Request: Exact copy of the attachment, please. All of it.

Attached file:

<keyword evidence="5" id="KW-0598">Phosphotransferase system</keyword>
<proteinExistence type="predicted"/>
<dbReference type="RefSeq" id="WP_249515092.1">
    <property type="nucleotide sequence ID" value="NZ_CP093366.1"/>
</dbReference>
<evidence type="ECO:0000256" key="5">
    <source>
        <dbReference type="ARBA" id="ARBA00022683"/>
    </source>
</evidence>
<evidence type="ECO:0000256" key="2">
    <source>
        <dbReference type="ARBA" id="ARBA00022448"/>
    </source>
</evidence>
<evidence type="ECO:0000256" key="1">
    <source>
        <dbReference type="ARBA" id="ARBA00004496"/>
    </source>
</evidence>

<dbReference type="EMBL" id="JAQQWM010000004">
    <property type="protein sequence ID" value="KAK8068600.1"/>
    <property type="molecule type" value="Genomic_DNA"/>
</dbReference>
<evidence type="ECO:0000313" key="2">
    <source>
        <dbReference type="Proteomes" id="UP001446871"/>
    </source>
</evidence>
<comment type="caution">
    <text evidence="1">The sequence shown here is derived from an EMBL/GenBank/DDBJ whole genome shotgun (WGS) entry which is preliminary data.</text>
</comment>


<keyword evidence="5" id="KW-0598">Phosphotransferase system</keyword>
<proteinExistence type="predicted"/>
<dbReference type="RefSeq" id="WP_249515092.1">
    <property type="nucleotide sequence ID" value="NZ_CP093366.1"/>
</dbReference>
<evidence type="ECO:0000256" key="5">
    <source>
        <dbReference type="ARBA" id="ARBA00022683"/>
    </source>
</evidence>
<evidence type="ECO:0000256" key="2">
    <source>
        <dbReference type="ARBA" id="ARBA00022448"/>
    </source>
</evidence>
<evidence type="ECO:0000256" key="1">
    <source>
        <dbReference type="ARBA" id="ARBA00004496"/>
    </source>
</evidence>

<dbReference type="EMBL" id="JAQQWM010000004">
    <property type="protein sequence ID" value="KAK8068600.1"/>
    <property type="molecule type" value="Genomic_DNA"/>
</dbReference>
<evidence type="ECO:0000313" key="2">
    <source>
        <dbReference type="Proteomes" id="UP001446871"/>
    </source>
</evidence>
<comment type="caution">
    <text evidence="1">The sequence shown here is derived from an EMBL/GenBank/DDBJ whole genome shotgun (WGS) entry which is preliminary data.</text>
</comment>